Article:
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Understanding Cannabinoid Designer Drugs

Understanding Cannabinoid Designer Drugs

Over the last few years, research has shown that abuse of synthetic drugs is becoming more common throughout the country. In response to this, the United States Drug Enforcement Agency has listed an increasing number of synthetic cannabinoids (SC) as Schedule 1 substances, and Congress has passed the Synthetic Drug Abuse Prevention Act. “SC products have received substantial media attention for being sold as legal highs,” explains Patrick M. Lank, MD. Common SCs include “Spice” and “K2,” and these drugs are often packaged as incense. Tough Spot for EDs Complications from SC use have led to an increase in hospital visits, particularly for EDs. “The initial growth of SC use in the U.S. was sparked by reports that they had effects similar to marijuana,” says Dr. Lank. “An added advantage was that they were thought to be undetectable on routine urine drug screens and were widely available by legal public consumer means. We have learned over time that the clinical effects of SCs are quite different from those caused by smoking marijuana.” There is growing concern for the potential of long-term immunologic, neurologic, and psychiatric complications with SC use, specifically in adolescents. Dr. Lank says emergency physicians (EPs) are in a particularly difficult position as the use of new synthetic drugs increases in popularity. “EPs often must treat patients who abuse SCs despite having relatively little knowledge of these substances,” he says. “Considering the increasing popularity of SCs, it’s important to assess EP knowledge of these designer drugs and explore ways to optimize care for patients presenting to EDs after exposure to these drugs.” New Data & Insights In...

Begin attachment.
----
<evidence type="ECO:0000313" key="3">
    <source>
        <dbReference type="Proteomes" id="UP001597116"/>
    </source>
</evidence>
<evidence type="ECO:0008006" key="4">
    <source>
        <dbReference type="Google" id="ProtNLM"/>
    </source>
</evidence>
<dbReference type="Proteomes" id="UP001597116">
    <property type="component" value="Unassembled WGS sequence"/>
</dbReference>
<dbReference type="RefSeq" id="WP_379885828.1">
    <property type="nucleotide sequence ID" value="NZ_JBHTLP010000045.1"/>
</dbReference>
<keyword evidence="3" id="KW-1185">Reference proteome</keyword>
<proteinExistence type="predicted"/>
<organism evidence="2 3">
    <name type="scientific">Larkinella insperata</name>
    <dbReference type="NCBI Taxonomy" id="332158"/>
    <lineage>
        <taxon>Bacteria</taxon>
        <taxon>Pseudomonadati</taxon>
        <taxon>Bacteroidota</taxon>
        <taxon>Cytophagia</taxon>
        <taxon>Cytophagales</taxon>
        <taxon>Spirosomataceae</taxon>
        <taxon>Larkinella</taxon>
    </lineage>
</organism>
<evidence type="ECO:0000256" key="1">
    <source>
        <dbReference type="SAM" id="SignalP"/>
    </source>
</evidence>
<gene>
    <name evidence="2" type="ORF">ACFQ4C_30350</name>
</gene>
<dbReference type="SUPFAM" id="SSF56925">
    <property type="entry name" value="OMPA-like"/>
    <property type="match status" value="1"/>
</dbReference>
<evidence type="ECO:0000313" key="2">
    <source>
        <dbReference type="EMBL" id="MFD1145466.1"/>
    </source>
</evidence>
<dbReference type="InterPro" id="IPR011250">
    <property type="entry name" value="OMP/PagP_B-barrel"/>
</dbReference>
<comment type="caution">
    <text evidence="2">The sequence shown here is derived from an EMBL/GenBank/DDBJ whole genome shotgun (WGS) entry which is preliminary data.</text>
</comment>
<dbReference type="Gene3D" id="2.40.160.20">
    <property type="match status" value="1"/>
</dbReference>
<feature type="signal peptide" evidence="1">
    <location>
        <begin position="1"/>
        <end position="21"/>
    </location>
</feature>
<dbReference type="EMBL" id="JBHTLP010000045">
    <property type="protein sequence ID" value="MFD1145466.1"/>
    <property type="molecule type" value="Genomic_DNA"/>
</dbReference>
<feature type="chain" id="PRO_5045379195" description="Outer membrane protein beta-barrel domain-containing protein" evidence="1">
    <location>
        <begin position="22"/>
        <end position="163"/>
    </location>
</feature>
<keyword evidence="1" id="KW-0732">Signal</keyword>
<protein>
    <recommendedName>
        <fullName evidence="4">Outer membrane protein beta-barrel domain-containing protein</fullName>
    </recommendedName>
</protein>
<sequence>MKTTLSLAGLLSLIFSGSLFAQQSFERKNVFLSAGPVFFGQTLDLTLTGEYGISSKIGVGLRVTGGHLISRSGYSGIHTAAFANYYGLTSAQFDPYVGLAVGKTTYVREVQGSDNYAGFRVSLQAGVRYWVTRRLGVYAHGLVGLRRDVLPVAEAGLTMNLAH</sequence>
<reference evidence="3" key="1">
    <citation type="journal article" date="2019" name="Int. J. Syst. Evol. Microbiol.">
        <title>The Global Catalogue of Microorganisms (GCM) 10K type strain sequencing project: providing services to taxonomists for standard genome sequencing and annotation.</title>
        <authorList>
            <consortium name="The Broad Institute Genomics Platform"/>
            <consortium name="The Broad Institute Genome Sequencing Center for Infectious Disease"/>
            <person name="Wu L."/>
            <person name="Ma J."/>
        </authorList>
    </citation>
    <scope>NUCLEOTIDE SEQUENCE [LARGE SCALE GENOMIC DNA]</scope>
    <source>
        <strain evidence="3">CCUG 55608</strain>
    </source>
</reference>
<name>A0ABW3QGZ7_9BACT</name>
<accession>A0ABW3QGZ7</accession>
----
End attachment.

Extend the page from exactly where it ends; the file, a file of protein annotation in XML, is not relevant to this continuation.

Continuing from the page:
Taking a Closer Look at Attending Rounds

Taking a Closer Look at Attending Rounds

Attending rounds has been a long-standing practice for internal medicine physicians, residents, and medical students to direct patient care, communicate with patients and families, and advance their medical education. The model of having senior physicians, trainees, and patients interact has existed for decades, but the features of these rounds have evolved dramatically in more recent years, explains Chad Stickrath, MD. “The format has shifted away from being conducted mostly at the bedside to taking place more frequently in conference rooms and hallways.” The Accreditation Council for Graduate Medical Education (ACGME) program requires that patient-based teaching include direct interaction between residents and attending physicians, bedside teaching, discussion of pathophysiology, and the use of current evidence in diagnostic and therapeutic decisions. The ACGME does not, however, provide additional specific guidelines on how to accomplish these requirements. The structure and content of contemporary attending rounds has not been well described in studies. “Some educators have expressed concerns about how patient communication and physical examination skills are being deemphasized,” adds Dr. Stickrath. Are Patient Rounds Meeting Goals? In a study published in JAMA Internal Medicine, Dr. Stickrath and colleagues sought to determine if current methods of patient rounds are meeting patient care and educational goals. The cross-sectional observational analysis was conducted at four teaching hospitals, involving 56 attending physicians and 279 trainees who treated 807 general medicine inpatients. The study group performed detailed observations of 90 rounds over a course of nearly 2 years.   According to results, most rounds consisted of an attending physician and several resident and student trainees, speaking with a median of nine patients during the course of about...
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